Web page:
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FCC Field Office Closures: A Compromise Solution

June 12, 2015

In April, news of an FCC plan to close a majority of its field offices and retire the affected staff became widely circulated. This caused quite a stir among many groups, including broadcasters. In response, a Congressional Subcommittee hearing was planned to discuss the matter on April 11, and SBE General Counsel Chris Imlay was scheduled to testify on the SBE's behalf. However, about June 9, 2015, the FCC and the Subcommittee reached an agreement, and the hearing was cancelled. The results of the compromise can partially be attributed to SBE efforts. Like most compromises, the deal struck is not completely satisfactory to the SBE Board of Directors, but it represents a far better outcome than what was being proposed initially and the SBE is grateful for chairman of the House Subcommittee on Communications and Technology Rep. Greg Walden's leadership in helping broadcasters.

Under the compromise plan, field offices or resident staff will be maintained in New York; Columbia, MD, Chicago; Atlanta; Miami; Dallas; Los Angeles; San Francisco; Portland, OR; Denver; Boston; New Orleans; Honolulu; Anchorage and San Juan. The FCC will store vans and equipment in Kansas City; Salt Lake City; Phoenix; Seattle; and Billings, MT. Staff will visit Kansas City once a month for a few days to work from there. The FCC will deploy two "tiger teams" to address urgent RF enforcement issues quickly instead of just one. The teams will be based in Columbia, MD; and Denver. The FCC will develop a modified procedure for handling RF interference complaints and will increase enforcement efforts on pirate radio stations, starting immediately.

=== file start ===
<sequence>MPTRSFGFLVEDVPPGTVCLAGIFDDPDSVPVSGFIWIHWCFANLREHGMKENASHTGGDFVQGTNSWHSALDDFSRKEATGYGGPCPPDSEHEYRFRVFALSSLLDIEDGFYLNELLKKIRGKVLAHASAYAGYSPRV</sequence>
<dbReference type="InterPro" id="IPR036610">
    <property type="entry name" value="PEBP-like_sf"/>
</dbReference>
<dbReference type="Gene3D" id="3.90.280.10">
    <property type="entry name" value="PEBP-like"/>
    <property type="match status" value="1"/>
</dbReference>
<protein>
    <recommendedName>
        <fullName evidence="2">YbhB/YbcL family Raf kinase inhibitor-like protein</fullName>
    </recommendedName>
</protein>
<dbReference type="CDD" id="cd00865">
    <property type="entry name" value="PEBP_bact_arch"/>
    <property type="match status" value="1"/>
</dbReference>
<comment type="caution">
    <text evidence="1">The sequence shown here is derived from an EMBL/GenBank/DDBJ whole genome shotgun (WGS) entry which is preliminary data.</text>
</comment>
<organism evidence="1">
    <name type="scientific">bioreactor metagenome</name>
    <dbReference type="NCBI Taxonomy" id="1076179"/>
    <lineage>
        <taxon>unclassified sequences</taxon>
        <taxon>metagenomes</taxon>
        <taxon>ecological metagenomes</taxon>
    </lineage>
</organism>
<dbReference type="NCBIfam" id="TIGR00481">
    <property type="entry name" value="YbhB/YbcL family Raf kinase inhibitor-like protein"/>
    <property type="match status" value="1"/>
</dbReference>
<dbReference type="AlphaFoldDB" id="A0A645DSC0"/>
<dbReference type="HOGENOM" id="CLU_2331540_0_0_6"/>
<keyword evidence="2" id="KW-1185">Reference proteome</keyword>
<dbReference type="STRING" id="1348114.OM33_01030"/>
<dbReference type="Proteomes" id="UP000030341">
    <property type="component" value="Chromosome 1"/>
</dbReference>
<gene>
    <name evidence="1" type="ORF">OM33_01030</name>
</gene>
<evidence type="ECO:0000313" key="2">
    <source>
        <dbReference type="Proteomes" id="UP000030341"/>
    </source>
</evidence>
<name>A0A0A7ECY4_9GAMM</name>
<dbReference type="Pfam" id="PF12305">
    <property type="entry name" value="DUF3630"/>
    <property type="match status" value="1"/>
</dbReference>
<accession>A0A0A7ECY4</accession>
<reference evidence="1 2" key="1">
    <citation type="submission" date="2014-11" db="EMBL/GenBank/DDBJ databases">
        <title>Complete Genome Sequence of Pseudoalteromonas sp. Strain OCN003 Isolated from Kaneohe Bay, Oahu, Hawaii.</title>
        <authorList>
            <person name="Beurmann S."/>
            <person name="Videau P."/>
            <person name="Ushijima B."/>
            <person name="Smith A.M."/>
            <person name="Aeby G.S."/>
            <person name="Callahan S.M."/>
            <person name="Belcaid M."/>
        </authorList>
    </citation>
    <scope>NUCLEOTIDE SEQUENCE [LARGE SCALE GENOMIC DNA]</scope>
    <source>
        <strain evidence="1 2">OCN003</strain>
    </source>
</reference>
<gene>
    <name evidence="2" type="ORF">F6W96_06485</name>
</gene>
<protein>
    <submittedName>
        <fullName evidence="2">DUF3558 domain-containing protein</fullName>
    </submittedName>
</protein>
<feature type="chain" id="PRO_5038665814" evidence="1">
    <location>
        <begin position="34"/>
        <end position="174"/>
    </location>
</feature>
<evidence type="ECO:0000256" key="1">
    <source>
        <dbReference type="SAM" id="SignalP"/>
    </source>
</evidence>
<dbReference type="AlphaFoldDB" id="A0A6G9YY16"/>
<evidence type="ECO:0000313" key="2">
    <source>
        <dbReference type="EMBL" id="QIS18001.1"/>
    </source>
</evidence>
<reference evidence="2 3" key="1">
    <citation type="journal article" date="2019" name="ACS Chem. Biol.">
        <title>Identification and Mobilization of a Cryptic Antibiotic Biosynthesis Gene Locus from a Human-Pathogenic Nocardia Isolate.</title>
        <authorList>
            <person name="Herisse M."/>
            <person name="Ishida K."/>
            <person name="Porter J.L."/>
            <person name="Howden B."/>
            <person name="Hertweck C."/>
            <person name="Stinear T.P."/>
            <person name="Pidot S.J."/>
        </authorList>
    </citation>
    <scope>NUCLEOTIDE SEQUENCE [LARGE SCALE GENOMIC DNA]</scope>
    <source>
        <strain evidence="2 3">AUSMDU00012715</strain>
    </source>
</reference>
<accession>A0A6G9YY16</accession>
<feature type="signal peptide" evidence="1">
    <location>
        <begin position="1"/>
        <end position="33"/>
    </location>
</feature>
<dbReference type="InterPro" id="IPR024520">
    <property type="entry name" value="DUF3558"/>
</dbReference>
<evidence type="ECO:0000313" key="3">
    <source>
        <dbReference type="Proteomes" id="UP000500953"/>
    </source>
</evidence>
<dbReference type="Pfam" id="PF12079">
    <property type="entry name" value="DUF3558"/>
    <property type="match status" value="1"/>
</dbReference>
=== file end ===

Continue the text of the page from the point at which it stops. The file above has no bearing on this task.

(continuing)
It remains to be seen how effective the new procedures and structure will be. There are still some very good career engineers in the field offices that will be closed whose skills and knowledge should not have been lost. This is a shame. The FCC process completely lacked transparency and public responsiveness. There were far better methods of saving Enforcement Bureau money than the means recommended by FCC's invisible contractor's report, and the SBE and the broadcast industry were denied the opportunity to present them and have them considered in an open forum. The SBE intends to continue the dialog with the FCC about needed improvements in RF spectrum enforcement efforts. But the society is pleased that its actions have contributed positively to a better outcome than that originally proposed.


The SBE Board of Directors was briefed at the 2015 NAB Show in April about the FCC's proposal to shutter 16 of its 24 field offices and to dismiss half of the staff in the field. The SBE was made aware of the reorganization plan via a leaked internal memo dated March 10, 2015, from one of the field offices outlining the proposal of the FCC Managing Director and the Enforcement Bureau Chief. That memo was promptly delivered by SBE General Counsel Chris Imlay to the House Subcommittee on Communications and Technology.